The Ethics of Human Rights (14): Is Morality Linked to Culture and Culturally Relative?

Is morality linked to culture? Or, in other words, is morality culturally relative? Does every culture have its own moral rules? This is relevant from a human rights perspective because human rights can be seen as moral rules for humanity. However, if morality is culturally relative, then this is a problem. Universality of moral rules then seems to be impossible and without universal moral rules it is difficult if not impossible to judge the practices of another culture. These practices may seem morally wrong from the viewpoint of the culture of the West for example, but the rules of the West, i.e. human rights, only apply within the morality of the West. Other cultures have their own rules and can only be judged by their own rules. One cannot apply the rules of American football to European soccer or vice versa.

As is often the case, the truth is probably somewhere in the middle. Whereas some moral rules are obviously very specific to particular cultures, other rules are globally accepted (which doesn’t mean respected). It follows that both extremes, imperialism and isolationism, are wrong. Human rights promoters should not go about and destroy cultural diversity, but cultural diversity is not the ultimate goal either. Cultures should not be isolated from human rights criticism. Individual rights matter just as much, if not more, than the rights of cultures. After all, if culture is important, it’s because it’s important for individuals.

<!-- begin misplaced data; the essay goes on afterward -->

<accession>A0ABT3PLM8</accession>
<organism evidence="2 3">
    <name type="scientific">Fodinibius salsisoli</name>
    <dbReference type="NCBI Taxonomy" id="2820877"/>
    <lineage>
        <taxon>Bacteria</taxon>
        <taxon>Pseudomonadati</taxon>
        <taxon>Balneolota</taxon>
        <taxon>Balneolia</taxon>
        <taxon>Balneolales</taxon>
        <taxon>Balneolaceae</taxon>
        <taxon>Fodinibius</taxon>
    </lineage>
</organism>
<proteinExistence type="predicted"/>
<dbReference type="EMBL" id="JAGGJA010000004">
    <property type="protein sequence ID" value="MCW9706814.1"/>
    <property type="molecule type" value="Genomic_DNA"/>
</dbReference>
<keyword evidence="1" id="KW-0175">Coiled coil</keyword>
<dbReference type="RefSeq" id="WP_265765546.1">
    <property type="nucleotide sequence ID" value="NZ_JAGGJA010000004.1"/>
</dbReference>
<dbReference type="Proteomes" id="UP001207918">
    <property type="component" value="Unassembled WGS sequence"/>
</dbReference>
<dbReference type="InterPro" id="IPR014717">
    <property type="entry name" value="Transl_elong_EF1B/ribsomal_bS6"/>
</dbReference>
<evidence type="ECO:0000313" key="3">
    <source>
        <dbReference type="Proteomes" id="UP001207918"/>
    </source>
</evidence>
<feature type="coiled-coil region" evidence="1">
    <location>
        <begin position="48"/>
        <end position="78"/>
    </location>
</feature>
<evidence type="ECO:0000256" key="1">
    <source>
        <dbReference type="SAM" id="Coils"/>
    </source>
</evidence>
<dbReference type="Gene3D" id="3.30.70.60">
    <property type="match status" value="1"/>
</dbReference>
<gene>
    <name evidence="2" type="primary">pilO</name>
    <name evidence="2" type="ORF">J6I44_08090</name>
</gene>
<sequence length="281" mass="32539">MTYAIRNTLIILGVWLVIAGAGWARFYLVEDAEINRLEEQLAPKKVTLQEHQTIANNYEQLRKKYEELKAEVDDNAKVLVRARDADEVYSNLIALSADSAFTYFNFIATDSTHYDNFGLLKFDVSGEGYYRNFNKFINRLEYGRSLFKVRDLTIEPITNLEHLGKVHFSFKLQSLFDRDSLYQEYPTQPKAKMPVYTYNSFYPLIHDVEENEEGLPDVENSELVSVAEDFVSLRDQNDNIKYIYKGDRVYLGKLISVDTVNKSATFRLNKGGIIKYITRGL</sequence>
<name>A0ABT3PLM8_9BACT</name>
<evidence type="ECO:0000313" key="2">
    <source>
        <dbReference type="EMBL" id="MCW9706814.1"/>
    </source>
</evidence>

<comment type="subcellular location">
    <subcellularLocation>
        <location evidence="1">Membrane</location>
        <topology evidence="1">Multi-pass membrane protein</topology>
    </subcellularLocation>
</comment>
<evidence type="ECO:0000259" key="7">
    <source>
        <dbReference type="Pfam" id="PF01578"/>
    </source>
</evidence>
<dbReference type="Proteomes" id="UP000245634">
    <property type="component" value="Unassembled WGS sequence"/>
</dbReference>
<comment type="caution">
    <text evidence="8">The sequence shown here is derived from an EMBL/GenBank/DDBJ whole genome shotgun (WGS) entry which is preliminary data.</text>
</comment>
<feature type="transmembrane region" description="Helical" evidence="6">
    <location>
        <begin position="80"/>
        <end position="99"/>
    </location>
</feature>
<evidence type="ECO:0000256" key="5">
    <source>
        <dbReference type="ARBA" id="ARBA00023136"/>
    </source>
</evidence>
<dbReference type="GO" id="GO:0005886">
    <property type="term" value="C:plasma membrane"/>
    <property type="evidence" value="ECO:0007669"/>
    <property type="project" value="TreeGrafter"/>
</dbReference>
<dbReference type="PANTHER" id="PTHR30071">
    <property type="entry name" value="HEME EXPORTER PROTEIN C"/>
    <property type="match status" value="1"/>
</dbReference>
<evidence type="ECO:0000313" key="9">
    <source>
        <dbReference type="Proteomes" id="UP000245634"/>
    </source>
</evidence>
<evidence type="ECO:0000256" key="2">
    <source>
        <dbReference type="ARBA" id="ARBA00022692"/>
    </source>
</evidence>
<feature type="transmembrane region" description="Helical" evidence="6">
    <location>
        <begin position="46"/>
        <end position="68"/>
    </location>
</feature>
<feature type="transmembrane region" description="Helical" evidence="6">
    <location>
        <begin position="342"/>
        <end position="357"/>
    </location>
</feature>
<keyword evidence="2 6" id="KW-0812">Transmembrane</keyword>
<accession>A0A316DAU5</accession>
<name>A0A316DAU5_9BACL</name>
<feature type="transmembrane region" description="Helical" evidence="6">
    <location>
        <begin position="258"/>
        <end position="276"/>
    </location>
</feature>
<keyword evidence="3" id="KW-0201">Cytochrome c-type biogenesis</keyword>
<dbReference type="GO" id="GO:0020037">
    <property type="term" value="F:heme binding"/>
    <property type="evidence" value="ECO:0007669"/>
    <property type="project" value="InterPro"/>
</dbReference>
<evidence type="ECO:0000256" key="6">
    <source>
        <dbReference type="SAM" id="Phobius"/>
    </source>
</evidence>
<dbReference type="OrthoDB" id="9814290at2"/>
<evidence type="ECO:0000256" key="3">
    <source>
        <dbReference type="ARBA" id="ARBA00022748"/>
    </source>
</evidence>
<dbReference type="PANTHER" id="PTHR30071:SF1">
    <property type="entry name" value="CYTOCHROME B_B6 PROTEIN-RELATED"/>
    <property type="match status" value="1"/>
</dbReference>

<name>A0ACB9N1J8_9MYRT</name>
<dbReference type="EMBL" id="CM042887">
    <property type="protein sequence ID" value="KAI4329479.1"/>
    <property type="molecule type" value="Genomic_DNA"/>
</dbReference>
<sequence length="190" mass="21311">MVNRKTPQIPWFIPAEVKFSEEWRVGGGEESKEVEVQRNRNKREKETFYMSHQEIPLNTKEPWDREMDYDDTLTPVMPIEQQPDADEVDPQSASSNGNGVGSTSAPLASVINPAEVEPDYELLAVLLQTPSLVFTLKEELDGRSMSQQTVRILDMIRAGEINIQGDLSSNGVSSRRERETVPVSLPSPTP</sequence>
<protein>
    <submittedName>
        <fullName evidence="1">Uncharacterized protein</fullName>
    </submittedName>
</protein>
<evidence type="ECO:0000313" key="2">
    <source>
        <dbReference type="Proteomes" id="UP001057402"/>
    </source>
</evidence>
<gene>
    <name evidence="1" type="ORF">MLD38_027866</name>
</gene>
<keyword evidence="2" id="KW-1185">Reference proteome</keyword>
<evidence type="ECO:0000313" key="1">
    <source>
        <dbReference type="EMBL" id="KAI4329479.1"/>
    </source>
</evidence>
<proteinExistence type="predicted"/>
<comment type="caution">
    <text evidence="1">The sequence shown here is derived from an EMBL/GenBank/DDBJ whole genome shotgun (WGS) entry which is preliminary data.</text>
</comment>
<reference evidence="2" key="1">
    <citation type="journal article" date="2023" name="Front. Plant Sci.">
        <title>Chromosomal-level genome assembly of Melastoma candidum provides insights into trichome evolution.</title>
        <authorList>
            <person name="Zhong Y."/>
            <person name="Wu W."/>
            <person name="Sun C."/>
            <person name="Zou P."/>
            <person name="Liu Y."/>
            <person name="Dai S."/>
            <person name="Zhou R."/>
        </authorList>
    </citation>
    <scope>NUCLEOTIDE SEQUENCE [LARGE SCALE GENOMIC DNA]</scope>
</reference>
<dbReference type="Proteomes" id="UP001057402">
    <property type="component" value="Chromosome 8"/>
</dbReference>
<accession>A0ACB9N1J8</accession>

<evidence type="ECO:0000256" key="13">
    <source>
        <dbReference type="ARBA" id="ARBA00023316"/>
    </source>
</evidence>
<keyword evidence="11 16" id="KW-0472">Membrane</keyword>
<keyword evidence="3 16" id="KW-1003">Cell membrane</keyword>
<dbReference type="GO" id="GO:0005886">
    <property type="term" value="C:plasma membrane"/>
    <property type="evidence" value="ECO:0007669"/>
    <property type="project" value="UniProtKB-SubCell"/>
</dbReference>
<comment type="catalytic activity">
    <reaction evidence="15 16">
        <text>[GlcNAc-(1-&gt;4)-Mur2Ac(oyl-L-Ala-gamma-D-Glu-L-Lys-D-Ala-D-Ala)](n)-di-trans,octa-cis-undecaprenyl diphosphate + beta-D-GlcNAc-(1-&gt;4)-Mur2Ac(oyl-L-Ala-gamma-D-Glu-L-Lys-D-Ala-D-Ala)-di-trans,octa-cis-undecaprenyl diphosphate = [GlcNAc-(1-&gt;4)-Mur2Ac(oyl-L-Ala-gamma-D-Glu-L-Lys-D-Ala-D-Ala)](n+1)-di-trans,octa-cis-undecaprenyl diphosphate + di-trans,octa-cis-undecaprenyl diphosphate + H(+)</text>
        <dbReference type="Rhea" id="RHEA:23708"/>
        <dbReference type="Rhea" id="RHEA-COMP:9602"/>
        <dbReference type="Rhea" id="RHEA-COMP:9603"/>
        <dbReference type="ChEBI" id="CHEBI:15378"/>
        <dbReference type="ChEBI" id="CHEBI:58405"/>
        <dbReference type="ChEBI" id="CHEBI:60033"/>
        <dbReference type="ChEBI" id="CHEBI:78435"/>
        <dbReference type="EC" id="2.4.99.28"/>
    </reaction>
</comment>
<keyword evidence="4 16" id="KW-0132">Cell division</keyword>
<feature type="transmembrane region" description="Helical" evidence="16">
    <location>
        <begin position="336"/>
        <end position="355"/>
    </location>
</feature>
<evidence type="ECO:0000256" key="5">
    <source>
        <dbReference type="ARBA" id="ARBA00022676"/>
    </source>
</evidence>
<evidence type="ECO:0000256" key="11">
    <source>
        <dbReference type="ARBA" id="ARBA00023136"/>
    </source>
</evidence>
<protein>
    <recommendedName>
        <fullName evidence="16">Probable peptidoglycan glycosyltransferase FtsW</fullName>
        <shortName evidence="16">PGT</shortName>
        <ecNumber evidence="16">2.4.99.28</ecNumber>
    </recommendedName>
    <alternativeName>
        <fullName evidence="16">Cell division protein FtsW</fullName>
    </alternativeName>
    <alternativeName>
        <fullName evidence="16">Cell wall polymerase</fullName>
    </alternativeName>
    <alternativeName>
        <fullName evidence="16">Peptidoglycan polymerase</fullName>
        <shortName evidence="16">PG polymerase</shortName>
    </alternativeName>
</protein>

The Cognitive Evolution Laboratory of Harvard University has started a project aimed at showing that morality is in essence universal. It has created a moral sense test which everyone can fill in (it’s available here, and takes less than 10 minutes to fill in; you’ll help these people by doing it).

3 thoughts on “The Ethics of Human Rights (14): Is Morality Linked to Culture and Culturally Relative?”

  1. Filip Spagnoli, I think you’re being sort of contradictory here. You want to have your cake and eat it too. Unfortunately, I do not believe morality is so generous. Descriptive ethics does indeed show us that morality is understood and defined differently from culture to culture. Philosophical ethics, however, would suggest that there is universal morality, as you point out. Moral universalism is central to this idea. However, if we accept moral universalism, then we cannot say that because a culture rejects a particular human right out of cultural preference, for example, they are acting morally. Instead, we must apply the rule universally. What is wrong for one culture to do is always wrong for another. There cannot be exceptions in the name “cultural diversity.” Doing so abandons the principle of universality.

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